Verify user’s password on the command line

If there’s any chance you need to verify a user’s password on the command line and you are root you can use openssl with the info from /etc/shadow.

So first we want to grab the entry from /etc/shadow

cat /etc/shadow | grep mike

That will give us something that looks like

mike:$6$tCFXiZHH$tFN8HZg/hXxYePSLZHVyBWuCFKlyesvKGKefwef2qR.DEKrrkvDUhewfwefuM.kU1HewfwE3HvprG/oMnizG2.:15734:0:99999:7:::

So the items we want are the $6 and the $tCFXiZHH. The $6 is important because that tells us the password is using sha512 for encryption. And the $tCFXiZHH is the salt.

So now we can run

mkpasswd -m sha-512 somePasswordHere tCFXiZHH

The output should match up with what’s above and if it is.. you have a valid password.

About mike
Currently works for Recurly as a Senior Linux Admin. He has a wonderful wife Thanuja and 2 great children (Anusha and Brandon). His major side project is Photoblog.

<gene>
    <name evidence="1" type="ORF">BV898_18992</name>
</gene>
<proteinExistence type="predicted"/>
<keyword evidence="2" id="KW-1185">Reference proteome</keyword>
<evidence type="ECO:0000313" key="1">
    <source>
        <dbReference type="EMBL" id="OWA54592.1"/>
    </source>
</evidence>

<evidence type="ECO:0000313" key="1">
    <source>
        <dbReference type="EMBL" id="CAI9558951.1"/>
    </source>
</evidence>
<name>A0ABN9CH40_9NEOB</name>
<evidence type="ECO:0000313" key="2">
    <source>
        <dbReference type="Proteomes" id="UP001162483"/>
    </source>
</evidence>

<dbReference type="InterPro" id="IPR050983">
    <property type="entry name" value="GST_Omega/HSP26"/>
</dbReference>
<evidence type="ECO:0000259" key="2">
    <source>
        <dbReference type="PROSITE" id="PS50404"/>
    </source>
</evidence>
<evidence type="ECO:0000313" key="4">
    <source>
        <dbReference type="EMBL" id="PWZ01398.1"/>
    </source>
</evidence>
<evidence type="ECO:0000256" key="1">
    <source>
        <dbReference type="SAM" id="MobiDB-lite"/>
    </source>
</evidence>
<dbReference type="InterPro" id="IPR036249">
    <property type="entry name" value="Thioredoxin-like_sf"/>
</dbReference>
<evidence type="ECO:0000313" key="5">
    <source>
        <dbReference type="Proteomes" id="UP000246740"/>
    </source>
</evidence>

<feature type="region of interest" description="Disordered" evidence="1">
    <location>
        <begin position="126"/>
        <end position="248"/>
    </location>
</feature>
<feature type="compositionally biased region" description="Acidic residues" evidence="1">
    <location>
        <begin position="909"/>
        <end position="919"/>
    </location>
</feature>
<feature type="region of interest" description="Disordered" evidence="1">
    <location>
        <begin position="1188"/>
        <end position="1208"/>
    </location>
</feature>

Comments

2 Responses to “Verify user’s password on the command line”
  1. Anand says:

    Hi Mike,

    About the $6 and $code for password, please tell me how did you conclude that $6 equals password using sha512 for encryption. Is there some standard way of identifying encryption based on $ digits?

    I could understand your method but couldn’t get how did you end up with decoding the encryption.

    Thanks,
    Anand

Speak Your Mind

Tell us what you're thinking...
and oh, if you want a pic to show with your comment, go get a gravatar!